Then, as now, investors were pretty sure that the worst was over. There were plenty of bulls back then too…and newspapers…and brokers…and Fed chairmen. None of them could imagine what lay ahead. Stocks rallied until April 10, “then,” says Bill King, “they started their death march.” The Fed continued cutting rates – in May, June, and December of 1930…and then again in May of ’31 and February of ’32. Stocks just kept going down until, finally exhausted, the S&P hit bottom on June 1, 1932 after 8 rate cuts.

Your reporter…flexing his imagination…

Bill Bonner Paris, France January 17, 2001

*** The big boy – GE – was supposed to come forward yesterday and make its announcement. Did it ‘beat the numbers’ yet again? Or was this last quarter of the 2nd millennium a killer, even for the house that Jack Welch built?

*** Here at the Daily Reckoning, we were all sitting on the edge of our chaises…for we, apparently alone in the universe, are on record saying that GE is overpriced. Sooner or later the news will get out, we think.

*** But not yesterday, GE delayed its announcement until Thursday. And investors used the occasion to boost the stock 4% – a move, I predict, they will some day regret.

*** The Dow rose 127 yesterday. The Nasdaq fell 8. The dollar was up a bit – the euro at 94 cents.

*** Gold rose 20 cents, to $272. “A common feature of manias,” according to Marc Faber, “is that the asset class that was the epicenter of the whirlwind of speculation goes out of fashion for a very long time – in fact, usually forever.”

*** Gold was the epicenter of a bubble in the late ’70s. Has it gone out of fashion forever?

*** Earnings are falling. Earnings almost have to fall. The economy is slowing down, as everyone knows. But beyond that, earnings always fall at the end of an asset boom. That’s how they work. People pour money into capital investments – because capital assets are rising in price. “In the recent U.S. capital spending boom,” wrote Marc Faber a few weeks ago, “capital spending as a percentage of the economy reached a 40-year high.” This created a glut of capacity – which could only end in falling prices and falling profits.

*** But there’s something else at work: accounting. Faber explains that profits surged in the first stage of the boom because “the sales of business equipment were immediately recognized as revenues by the vendors, whereas the expenses of the purchased equipment will only gradually be recognized by the buying company.” Capital assets are expensed over time.

*** “When the boom stops accelerating,” continues Faber, “profits slow dramatically as the back-end expenses rise faster than the front-end revenues.” We are plainly at this stage now.

*** As of the 11th of this month, a record 624 companies had issued earnings shortfall announcements – almost twice as many as the year before. The previous high was 554 whose earnings fell short in the 4th quarter of ’98. Nokia, Yahoo, Gateway, Int’l Paper, Ameritrade, Martin Marietta have all disappointed investors. And, as one analyst put it, “it’s still early in the game.”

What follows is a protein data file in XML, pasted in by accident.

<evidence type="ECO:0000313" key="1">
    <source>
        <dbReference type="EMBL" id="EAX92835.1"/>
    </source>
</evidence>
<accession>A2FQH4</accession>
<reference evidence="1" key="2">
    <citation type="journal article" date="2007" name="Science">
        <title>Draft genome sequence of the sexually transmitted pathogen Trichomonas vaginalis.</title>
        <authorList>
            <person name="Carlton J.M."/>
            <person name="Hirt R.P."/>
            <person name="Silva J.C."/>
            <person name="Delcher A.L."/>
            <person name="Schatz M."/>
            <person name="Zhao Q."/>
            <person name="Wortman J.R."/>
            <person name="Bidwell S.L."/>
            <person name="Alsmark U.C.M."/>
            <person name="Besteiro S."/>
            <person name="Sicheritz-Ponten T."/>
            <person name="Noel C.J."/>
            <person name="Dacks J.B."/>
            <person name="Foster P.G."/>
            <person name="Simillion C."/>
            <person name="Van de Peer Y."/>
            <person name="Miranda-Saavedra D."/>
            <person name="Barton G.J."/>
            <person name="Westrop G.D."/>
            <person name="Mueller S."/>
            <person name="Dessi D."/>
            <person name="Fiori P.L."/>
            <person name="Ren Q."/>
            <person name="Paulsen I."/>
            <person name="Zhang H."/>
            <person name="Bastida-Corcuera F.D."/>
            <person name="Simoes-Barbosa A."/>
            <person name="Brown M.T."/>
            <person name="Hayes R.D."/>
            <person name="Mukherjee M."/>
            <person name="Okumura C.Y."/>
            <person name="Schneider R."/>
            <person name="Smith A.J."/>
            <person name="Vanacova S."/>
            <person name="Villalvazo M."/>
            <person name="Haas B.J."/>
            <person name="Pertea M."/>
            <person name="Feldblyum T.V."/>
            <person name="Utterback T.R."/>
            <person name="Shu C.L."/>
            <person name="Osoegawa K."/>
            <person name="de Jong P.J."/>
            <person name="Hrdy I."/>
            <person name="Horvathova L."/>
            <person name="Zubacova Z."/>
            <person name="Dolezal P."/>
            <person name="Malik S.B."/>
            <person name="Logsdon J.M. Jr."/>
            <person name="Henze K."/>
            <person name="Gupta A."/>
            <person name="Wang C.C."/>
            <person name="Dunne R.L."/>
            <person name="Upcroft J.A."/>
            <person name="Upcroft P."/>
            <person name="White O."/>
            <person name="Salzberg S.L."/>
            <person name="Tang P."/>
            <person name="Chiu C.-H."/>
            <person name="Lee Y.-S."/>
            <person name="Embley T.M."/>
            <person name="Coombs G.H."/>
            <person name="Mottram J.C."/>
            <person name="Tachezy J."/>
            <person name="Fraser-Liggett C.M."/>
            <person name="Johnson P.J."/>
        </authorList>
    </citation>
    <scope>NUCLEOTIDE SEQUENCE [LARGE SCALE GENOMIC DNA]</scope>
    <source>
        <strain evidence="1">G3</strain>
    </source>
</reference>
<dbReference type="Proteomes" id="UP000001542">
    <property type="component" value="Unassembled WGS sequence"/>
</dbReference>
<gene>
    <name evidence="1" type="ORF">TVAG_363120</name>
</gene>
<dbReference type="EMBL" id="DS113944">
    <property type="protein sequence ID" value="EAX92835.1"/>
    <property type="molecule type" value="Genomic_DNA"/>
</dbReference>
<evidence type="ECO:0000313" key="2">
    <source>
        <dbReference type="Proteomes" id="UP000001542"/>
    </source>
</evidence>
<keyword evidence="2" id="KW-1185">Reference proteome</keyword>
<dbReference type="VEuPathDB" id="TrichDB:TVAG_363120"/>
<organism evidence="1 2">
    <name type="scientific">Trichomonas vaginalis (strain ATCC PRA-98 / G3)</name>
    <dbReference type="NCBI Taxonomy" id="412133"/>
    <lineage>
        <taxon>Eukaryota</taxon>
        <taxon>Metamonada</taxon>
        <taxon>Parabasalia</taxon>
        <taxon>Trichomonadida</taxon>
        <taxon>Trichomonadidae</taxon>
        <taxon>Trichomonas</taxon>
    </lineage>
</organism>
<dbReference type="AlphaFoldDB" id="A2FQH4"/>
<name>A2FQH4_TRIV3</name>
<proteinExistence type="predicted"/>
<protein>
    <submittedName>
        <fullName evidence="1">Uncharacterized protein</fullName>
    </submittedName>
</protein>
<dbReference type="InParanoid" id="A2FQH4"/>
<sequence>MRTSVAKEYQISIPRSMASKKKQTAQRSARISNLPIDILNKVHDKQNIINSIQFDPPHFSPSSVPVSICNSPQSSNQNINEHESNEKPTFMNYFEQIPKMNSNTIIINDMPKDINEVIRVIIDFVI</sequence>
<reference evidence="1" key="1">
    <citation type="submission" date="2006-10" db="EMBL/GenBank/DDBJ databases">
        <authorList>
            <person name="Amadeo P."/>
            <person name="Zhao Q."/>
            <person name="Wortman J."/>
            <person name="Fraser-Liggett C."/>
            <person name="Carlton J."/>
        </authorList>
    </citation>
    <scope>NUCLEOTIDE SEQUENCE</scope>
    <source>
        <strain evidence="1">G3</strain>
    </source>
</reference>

*** The Fed is fighting the credit cycle. It hopes to pull off the same ‘reliquification’ that it managed in 1998 – when it was faced with LTCM, Russian debt, and Asian currency crises. One of the effects of that reliquification was that good money was poured into glutted industries, following the bad money that had already been lost.

*** “Over the past 11 quarters (first quarter 1998 to third-quarter 2000), in what has been a key aspect of an almost continuous reliquefication, home mortgage lending expanded by more than $1.1 trillion, or 30%,” writes Prudent Bear, Doug Noland. “Predictably, the results of this reckless credit expansion have been spectacular home price inflation, and resulting overspending (and massive trade deficits) by the household sector. … The question now becomes, when does the marketplace discount this scenario, and what are the ramifications for interest rates and the dollar.”

*** The International Harry Schultz, a man who has been logged in Guinness Book of World Records as the “highest paid investment consultant” on Earth for over 20 years, sees only weakness in the dollar. Schultz: “Why is the US$ ‘weak’ when it’s not far down from its multi-yr high? For some of the same reasons the Nasdaq was weak when it was making one new high after another. It was pricing itself out of existence. The US$ has priced many US products out of world mkts, & US current account/trade deficits are the biggest in world history, for any nation or any 5 nations combined.”

*** “The US$ is also vulnerable because of bad US bank loans,” continues Schultz “derivatives, certain commodity shortages, looming recession, the tech stock catastrophe, the productivity myth, oil denomination, overvaluation of most US stocks, corporate over-merging, endless spin on a strong $ which can lead to overnight disenchantment…”

*** In fact, the news is full of evidence of financial distress. Both Globalstar – a giant telecom – and California Edison said they could no longer pay their bills. The Financial Times reports that the Bank of America would write off between $1.1 and $1.2 billion in bad debts this week.

*** The average 401 k fell 4% last year. Owners cut back their exposure to stock from 80% two years ago to 70% at the end of last year.

*** “There is no evidence,” concludes the Financial Times, after reviewing a report from Ernst & Young, “that the large increases in information technology investment over the past 5 years has raised the rate of UK productivity growth.”

*** While GE rose 4% yesterday, GM rose even more – 5.4% to $55.75.

*** And here’s a little item on the indomitable human spirit from the Independent Institute. Despite billions spent to wage war on drugs…and a prison population that is the envy of incarcerators the world over…federal judge John L. Kane noted that “about 1.3% of the population is addicted to cocaine – the same percentage as in 1979, a few years before the Drug War, and the same percentage as in 1914, when cocaine was sold legally in grocery stores.”

The Daily Reckoning